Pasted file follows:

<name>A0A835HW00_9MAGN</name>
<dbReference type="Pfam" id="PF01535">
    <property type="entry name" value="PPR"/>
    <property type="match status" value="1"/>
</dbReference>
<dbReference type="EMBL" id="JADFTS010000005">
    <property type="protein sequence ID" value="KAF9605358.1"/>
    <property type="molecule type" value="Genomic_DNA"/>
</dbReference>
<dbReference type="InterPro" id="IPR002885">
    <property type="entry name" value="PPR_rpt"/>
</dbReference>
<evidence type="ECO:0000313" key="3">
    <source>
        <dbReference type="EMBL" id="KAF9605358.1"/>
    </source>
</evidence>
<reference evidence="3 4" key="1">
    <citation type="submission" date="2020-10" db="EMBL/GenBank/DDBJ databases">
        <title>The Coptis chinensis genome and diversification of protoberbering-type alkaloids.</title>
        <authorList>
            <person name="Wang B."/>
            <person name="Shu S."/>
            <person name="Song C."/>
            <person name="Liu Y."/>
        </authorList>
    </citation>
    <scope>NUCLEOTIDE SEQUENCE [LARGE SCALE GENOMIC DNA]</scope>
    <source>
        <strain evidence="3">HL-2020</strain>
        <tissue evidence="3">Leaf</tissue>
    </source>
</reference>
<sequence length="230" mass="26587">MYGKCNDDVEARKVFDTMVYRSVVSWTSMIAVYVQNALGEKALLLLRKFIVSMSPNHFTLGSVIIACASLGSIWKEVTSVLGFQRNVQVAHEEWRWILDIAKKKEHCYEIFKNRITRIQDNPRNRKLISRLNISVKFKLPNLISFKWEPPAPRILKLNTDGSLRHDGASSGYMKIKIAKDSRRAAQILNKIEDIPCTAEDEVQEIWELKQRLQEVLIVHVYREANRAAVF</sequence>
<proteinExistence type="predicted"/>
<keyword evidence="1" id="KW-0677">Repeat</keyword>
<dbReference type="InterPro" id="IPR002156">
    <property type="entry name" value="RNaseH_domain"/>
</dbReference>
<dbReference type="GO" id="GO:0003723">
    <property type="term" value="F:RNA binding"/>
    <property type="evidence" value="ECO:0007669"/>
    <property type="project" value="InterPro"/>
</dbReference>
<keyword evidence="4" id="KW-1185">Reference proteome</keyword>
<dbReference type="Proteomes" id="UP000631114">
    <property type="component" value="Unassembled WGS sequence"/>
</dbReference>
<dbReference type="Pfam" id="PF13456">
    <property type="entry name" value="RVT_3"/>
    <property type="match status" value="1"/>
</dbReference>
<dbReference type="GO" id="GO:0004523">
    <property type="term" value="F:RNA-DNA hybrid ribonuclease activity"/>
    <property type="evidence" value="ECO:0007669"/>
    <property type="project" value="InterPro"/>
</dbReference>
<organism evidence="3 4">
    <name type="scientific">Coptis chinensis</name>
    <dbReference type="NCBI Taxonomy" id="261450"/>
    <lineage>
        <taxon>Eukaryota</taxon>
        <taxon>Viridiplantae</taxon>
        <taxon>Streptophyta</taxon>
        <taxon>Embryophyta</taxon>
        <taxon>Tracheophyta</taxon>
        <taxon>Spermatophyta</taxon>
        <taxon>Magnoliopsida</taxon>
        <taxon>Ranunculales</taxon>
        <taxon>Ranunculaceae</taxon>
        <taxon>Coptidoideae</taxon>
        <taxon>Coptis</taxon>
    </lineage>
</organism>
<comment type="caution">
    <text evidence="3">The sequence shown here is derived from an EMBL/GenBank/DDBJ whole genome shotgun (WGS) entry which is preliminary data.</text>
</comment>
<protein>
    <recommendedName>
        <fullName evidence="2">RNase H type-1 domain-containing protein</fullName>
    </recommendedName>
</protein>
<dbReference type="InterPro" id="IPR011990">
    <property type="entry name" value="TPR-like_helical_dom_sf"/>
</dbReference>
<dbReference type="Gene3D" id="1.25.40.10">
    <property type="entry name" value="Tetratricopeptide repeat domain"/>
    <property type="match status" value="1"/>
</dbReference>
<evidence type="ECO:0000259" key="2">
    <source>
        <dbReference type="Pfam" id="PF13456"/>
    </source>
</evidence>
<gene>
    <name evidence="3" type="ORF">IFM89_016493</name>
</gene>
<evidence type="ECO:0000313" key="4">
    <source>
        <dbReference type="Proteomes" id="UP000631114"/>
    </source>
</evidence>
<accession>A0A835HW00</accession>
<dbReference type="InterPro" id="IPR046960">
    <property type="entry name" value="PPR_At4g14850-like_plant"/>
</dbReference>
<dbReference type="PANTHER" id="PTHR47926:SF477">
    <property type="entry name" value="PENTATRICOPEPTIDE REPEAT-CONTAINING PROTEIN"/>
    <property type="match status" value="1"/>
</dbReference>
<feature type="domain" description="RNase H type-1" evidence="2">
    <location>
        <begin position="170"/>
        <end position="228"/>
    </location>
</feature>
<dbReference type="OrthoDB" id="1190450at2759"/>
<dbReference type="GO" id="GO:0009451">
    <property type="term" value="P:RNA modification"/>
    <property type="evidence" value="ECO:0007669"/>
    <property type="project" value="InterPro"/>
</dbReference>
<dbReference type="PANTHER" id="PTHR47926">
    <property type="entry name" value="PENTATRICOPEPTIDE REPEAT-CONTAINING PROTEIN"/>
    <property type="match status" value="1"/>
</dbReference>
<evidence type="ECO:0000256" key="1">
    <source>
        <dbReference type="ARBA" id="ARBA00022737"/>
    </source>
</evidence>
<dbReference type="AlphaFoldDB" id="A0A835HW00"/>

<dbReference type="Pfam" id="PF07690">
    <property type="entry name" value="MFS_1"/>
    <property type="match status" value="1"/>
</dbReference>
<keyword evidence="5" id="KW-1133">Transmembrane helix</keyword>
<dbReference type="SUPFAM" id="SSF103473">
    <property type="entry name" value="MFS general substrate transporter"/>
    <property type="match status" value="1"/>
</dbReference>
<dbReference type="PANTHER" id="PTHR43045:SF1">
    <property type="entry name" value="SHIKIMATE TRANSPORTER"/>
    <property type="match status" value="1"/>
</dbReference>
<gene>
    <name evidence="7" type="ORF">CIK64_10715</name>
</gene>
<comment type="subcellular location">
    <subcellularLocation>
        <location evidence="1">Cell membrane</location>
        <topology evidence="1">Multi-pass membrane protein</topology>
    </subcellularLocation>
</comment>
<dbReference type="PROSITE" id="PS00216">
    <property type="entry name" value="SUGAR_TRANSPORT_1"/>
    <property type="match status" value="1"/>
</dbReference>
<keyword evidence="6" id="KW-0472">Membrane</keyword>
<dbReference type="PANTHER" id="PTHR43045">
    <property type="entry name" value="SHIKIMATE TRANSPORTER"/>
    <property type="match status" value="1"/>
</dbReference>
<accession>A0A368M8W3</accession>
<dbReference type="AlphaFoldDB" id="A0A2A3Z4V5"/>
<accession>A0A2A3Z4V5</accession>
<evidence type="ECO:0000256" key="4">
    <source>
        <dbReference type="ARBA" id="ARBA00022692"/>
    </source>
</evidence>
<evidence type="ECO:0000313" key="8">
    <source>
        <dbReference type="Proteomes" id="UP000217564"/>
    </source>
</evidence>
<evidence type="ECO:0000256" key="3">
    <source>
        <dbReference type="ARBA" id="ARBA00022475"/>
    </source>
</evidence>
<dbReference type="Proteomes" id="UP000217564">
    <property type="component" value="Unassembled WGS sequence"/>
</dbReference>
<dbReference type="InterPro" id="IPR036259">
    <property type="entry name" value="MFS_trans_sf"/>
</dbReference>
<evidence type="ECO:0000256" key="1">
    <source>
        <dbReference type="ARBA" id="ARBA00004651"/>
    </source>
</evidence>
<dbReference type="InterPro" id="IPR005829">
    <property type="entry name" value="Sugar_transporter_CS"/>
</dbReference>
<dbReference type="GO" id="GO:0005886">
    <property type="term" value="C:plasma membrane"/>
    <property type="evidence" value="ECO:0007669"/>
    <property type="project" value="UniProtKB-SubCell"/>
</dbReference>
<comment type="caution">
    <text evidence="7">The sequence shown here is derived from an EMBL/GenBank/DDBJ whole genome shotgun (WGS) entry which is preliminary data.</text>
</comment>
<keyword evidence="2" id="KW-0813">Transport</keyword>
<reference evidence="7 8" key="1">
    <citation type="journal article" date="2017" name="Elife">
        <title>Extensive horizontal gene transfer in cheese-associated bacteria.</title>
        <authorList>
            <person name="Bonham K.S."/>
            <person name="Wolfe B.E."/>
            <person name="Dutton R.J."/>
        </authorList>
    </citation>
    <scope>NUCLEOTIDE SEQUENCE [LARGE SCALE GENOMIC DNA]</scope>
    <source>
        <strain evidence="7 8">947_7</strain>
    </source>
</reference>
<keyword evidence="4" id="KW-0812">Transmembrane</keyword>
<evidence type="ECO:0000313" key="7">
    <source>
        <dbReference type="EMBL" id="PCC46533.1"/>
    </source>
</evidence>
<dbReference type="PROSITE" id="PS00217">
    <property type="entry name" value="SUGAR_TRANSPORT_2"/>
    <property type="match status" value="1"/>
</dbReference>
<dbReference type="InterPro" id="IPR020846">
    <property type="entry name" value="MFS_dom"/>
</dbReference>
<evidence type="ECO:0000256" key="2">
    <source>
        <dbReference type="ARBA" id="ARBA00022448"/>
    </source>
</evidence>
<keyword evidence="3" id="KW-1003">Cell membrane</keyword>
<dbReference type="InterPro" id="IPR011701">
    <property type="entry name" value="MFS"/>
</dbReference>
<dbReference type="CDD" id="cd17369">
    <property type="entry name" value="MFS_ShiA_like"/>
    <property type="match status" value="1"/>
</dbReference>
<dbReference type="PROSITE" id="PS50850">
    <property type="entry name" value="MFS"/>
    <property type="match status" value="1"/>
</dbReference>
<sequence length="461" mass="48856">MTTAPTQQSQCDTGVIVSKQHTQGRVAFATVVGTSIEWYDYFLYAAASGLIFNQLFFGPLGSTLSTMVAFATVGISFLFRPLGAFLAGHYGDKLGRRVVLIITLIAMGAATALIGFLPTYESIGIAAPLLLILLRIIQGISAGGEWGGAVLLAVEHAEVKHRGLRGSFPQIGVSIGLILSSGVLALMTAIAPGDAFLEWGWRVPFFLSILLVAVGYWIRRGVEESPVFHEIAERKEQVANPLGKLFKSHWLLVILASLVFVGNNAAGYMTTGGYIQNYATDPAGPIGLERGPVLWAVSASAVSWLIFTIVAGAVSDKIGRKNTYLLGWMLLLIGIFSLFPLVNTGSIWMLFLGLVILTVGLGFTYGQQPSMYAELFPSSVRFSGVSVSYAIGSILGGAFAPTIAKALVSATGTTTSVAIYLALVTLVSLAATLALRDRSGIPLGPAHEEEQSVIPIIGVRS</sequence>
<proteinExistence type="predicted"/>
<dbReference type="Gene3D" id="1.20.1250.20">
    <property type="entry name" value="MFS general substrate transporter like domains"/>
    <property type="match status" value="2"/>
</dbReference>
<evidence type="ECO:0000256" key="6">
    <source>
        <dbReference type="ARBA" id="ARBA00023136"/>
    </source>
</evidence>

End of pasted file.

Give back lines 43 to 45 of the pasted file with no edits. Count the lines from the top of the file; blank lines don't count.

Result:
    <property type="project" value="InterPro"/>
</dbReference>
<keyword evidence="4" id="KW-1185">Reference proteome</keyword>